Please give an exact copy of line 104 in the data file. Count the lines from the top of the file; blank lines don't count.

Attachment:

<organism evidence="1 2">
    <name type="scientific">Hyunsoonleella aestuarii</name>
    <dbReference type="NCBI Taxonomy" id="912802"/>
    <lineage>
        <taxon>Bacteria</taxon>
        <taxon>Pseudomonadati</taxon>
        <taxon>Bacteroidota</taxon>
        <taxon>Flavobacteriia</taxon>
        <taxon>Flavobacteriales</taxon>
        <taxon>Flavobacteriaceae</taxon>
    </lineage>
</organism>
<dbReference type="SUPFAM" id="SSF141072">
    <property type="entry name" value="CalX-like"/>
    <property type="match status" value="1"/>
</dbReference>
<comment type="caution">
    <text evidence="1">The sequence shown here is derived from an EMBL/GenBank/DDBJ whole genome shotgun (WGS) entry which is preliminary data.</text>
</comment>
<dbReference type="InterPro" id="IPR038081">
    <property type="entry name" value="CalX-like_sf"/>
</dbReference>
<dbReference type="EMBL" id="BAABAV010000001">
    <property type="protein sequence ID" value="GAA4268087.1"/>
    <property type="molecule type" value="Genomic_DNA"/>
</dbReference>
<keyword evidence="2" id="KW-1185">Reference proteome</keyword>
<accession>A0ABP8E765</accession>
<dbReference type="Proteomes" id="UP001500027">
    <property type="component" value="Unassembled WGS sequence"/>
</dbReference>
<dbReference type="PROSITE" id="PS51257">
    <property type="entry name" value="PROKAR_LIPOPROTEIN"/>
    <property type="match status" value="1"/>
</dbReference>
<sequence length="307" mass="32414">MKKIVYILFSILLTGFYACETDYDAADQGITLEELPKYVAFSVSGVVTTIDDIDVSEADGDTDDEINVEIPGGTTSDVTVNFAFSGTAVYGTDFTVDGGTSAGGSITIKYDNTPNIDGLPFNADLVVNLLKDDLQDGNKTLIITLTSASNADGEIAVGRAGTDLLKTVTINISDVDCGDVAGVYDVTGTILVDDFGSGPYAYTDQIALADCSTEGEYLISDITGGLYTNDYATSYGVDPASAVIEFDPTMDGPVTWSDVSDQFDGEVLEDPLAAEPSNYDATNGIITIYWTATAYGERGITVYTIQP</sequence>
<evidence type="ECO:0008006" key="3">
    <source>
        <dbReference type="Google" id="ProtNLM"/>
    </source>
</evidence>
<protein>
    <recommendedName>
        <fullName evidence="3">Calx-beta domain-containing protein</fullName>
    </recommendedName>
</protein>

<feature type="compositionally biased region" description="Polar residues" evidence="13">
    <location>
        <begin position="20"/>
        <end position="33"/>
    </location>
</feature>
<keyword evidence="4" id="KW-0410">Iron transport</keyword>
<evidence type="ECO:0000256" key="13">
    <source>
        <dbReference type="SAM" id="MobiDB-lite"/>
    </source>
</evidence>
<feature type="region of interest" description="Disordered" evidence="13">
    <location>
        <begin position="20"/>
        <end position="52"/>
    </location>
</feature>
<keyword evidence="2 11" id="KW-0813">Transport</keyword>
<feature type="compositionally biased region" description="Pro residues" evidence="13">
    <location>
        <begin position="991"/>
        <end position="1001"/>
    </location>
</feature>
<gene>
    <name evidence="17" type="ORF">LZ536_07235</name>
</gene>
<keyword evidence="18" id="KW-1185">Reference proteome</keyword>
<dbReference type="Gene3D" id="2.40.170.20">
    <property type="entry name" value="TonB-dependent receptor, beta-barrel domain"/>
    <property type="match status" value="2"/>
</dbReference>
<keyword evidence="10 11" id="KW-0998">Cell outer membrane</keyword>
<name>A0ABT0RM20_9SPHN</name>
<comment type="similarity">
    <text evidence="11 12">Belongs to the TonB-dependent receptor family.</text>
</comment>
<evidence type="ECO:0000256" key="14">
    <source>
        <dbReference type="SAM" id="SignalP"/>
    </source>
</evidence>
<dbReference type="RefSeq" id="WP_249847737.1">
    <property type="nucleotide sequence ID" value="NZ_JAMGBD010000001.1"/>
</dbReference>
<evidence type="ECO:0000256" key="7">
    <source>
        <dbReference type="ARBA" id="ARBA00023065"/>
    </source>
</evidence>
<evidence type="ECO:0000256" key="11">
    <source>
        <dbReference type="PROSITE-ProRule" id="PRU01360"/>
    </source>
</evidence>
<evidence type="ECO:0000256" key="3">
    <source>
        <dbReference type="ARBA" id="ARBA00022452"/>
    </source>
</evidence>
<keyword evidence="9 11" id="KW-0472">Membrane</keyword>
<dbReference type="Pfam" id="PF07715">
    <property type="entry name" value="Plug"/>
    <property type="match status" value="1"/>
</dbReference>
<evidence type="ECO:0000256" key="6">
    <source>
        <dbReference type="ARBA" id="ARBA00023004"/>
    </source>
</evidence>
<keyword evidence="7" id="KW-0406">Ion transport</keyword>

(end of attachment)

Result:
    <source>